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Identifying the 'management gold dust' – giving clients a voice in strategic decision making at Saffery

By Peter Vaughan-Fowler
Insights

Identifying the 'management gold dust' – giving clients a voice in strategic decision making at Saffery

By Peter Vaughan-Fowler
Accountancy
Identifying the 'management gold dust' – giving clients a voice in strategic decision making at Saffery

Client listening may be becoming more widespread among professional services firms, but there are still many fee-earners who are reluctant to grant CX teams – and even senior leadership – access to their clients. Jonathan Fox, founder of College Road Consulting, knows this keenly. Drawing upon his experiences as Managing Partner at Saffrey, Jonathan met with us as part of Meridian West’s Client Listening Maturity Index Benchmarking (CLIMB) campaign to examine client listening from a leadership perspective, discussing why it’s important, why fee-earners resist it, and how to bring them around.

For Jonathan, client listening is a search for “management gold dust” – key, insider knowledge that can inform positive, profit-maximising change across an entire firm. “Before embarking on a new strategy,” he advises, “consult top clients to validate direction. It helps avoid groupthink and blind spots that arise when you're only talking internally."

Client perspectives gathered through feedback initiatives can be an essential tool to help validate a firm's strategic plans. Decisions concerning expansion into new markets, new service offerings, strategic partnerships, and even changes to the firm’s ownership structure can all be enhanced by incorporating the client voice. As Jonathan summarizes: "Client listening is the only way I know of doing that."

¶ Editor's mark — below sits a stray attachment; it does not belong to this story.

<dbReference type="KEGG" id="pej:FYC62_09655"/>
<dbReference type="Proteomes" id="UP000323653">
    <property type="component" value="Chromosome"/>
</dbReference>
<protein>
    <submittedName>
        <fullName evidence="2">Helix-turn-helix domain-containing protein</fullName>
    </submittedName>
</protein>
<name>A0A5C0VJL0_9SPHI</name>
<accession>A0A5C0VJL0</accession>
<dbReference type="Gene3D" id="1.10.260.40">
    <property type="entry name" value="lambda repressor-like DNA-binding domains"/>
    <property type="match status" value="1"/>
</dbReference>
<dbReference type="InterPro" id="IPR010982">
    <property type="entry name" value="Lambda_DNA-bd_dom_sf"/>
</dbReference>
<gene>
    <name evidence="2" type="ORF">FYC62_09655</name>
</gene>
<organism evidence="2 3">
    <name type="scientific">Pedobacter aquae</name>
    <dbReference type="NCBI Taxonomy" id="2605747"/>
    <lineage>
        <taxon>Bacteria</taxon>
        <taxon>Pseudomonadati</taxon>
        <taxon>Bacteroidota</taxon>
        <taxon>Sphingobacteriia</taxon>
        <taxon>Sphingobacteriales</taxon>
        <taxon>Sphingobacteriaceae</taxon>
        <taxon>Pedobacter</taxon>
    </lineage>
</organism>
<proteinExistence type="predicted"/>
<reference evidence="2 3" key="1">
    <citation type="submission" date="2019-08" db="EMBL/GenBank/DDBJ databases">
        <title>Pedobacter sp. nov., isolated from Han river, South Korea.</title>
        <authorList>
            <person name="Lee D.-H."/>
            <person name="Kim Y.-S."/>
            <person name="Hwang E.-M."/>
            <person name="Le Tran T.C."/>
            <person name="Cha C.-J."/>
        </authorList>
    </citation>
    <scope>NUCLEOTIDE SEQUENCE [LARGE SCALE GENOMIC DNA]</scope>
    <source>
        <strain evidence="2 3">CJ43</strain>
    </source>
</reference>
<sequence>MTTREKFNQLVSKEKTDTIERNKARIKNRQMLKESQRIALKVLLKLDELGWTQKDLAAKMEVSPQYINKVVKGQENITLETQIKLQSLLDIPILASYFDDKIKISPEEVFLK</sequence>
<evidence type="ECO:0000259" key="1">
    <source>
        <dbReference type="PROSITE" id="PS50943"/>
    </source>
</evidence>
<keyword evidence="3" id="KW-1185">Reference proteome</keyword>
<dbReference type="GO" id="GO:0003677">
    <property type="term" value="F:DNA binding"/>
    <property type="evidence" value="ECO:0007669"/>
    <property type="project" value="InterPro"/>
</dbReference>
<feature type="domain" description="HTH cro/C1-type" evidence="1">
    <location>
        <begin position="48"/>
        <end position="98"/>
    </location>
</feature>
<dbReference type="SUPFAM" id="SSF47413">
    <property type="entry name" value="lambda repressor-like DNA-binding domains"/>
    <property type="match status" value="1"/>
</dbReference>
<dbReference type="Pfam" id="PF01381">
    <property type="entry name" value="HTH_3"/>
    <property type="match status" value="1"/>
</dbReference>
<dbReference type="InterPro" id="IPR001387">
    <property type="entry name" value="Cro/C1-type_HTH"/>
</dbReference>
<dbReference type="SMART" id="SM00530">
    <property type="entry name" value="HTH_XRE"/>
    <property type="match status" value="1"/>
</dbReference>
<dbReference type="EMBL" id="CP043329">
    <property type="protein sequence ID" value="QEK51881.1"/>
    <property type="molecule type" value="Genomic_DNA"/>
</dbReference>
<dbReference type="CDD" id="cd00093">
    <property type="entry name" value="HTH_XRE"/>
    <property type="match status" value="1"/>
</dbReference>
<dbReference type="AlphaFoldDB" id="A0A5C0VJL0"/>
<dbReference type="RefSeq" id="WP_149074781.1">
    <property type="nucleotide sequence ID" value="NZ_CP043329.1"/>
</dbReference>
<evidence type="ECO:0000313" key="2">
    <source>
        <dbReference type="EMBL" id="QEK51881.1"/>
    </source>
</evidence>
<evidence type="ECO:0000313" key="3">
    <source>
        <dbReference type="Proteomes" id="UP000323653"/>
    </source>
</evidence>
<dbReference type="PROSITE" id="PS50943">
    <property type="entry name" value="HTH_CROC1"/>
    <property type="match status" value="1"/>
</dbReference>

Treating client listening as a strategic undertaking can also encourage fee-earners to approach their clients with a big-picture mindset. Here are some additional tips from Jonathan Fox on how firms can use client listening to deepen their client relationships:

  1. Earn trust by being transparent and responsive: Jonathan emphasized the importance of open communication, setting proper expectations upfront around services and fees. "There are no hidden costs. No nasty surprises. I'm being proactive and responsive," he said. This reliability builds confidence.
  2. Show interest beyond the transaction: Fee earners should feel empowered to ask the big questions that look beyond the matter at hand: "Where do you go next in your career? How can we support your goals? How's business?” Firms can facilitate these conversations by investing in data and research on key topics of interest.
  3. Introduce a breadth of expertise: Client listening programmes can help uncover over-reliance on key contacts, identifying ways to widen the relationship by making connections to others in the firm with relevant expertise. Jonathan also emphasized "consistency across geographies" to ensure clients experience aligned quality and branding.
  4. Evolve the relationship over time: Like friendships, client relationships investment to maintain. "It's that proactive approach - noting I haven't met with you in 2 years, or introducing a new team member,". Advisors should use listening programmes to continually look for ways to add value, solidifying loyal client relationships as trusted advisors and "friends for life."

Winning over a sceptical partnership